I’ll even vote for Alvin Greene. Greene, you may recall, was the surprise winner of the S.C. Democratic Senate primary who defeated a veteran state legislator despite having no campaign, no website, no stump speech, and no clue as to what he had gotten himself into. He did have name recognition, however, as some have speculated he won in part because people thought they were voting for soul singer Al Green. Others have postulated he was a Republican plant, put up to run in an effort to embarrass Democrats. While his speaking style did reveal that he was indeed a plant (a type of hydrangea, according to botanists), an investigation revealed that he ran of his own volition. If you can call stumbling your way through TV interviews and wearing suits that are three sizes too large “running”.

Though he’ll doubtless lose to incumbent Sen. Jim DeMint (campaign slogan: “He brings da mint to da Tea Party”) by at least a 4-to-1 margin, Greene gets my vote because he truly reflects the average South Carolinian. He’s slow-witted, unemployed, an accused felon and his name is “Alvin,” traits shared by many of the fellow citizens he hopes to represent.

Other ballot questions don’t interest me quite as much as these high-profile races, though I’ll vote anyway. I’ll record a “nay” on the amendment to enshrine hunting and fishing into the state constitution as an innate right of all people in the state. I’ll vote against another three constitutional amendments as well, not because I understand them but because I can’t imagine our state officials proposing something that’s a good idea, at least not since that whole messy secession business a while back. I’ll vote for Bennie T. Copeland for the Soil and Water District Commission over opponent C.W. Senn, because I liked Elton John’s “Bennie and the Jets” better than I liked C.W. McCoy’s “Convoy”.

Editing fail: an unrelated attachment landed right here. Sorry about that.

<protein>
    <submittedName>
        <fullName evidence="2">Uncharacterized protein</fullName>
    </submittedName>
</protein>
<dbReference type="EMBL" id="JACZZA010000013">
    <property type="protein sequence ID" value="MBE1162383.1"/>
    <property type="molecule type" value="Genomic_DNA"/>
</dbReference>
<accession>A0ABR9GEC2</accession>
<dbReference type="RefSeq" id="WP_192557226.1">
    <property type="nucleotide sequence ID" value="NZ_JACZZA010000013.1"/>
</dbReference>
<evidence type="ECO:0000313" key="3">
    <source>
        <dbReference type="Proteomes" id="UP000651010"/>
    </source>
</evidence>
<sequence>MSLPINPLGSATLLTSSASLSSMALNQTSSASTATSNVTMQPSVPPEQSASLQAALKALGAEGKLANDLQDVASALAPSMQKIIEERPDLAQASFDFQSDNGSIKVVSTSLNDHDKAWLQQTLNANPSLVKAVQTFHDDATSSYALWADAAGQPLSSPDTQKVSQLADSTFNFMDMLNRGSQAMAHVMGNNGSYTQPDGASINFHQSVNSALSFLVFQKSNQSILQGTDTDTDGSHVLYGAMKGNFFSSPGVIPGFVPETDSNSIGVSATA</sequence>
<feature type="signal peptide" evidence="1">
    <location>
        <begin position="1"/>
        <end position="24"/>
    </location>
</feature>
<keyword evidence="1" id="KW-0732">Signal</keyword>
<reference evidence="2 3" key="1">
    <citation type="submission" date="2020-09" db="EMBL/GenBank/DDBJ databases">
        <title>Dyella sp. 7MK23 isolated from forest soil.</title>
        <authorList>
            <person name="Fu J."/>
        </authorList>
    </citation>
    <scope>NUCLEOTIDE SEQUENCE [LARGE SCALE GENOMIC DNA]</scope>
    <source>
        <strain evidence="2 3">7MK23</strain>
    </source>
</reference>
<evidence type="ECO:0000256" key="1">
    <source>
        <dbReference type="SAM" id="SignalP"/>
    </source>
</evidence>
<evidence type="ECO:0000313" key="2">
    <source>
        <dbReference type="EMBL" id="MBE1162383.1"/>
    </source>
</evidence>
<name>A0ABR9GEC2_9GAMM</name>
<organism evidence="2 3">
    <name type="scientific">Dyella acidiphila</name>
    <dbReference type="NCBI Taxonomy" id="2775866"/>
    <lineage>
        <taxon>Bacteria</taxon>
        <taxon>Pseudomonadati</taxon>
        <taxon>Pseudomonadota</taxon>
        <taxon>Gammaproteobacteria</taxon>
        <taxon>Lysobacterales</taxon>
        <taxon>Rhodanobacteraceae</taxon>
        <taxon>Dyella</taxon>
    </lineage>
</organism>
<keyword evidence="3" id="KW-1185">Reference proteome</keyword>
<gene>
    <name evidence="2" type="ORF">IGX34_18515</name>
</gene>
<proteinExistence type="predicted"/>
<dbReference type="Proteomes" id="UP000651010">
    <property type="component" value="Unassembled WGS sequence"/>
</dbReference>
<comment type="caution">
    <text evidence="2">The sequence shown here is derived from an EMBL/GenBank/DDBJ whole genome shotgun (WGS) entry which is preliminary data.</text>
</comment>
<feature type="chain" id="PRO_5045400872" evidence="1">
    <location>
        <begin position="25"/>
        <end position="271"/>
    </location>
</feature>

Eventually, I’ll check the news to see if 2010 represented a true Republican Revolution, or merely an evolution of the electorate’s political outlook (assuming “evolution” is still a word we can say). Maybe I’ll record the news on my DVR and play it back in super slo-mo, to draw out the dramatic tension of the gradual reveal, much like I do with critical field goal attempts in a close football game. Or maybe I’ll just wait to hear the jackboots in the streets as a signal that America has made a hard turn right.

We’re all going to be confronted with some new realities in the coming weeks and months. Whether or not we choose to meet them head on, or instead to retreat into a cocoon of ice cream, TVLand reruns and strong hallucinogenics, is the choice we have to make. It’s our right as Americans. Almost — but not quite — as sacred as voting.

I won't be swayed by the admittedly compelling arguments on campaign yard signs


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One Response to “Practicing my sacred democratic right”

  1. Stentorphone Says:

    Your metaphor of Uncle Sam driving a car was perfect.

    Your cynicism of the pathetic choices that were offered all over this country was fully justified and even a bit too restrained.

    I vote for ice cream, TVland reruns, and strong hallucinogenics, even in good times.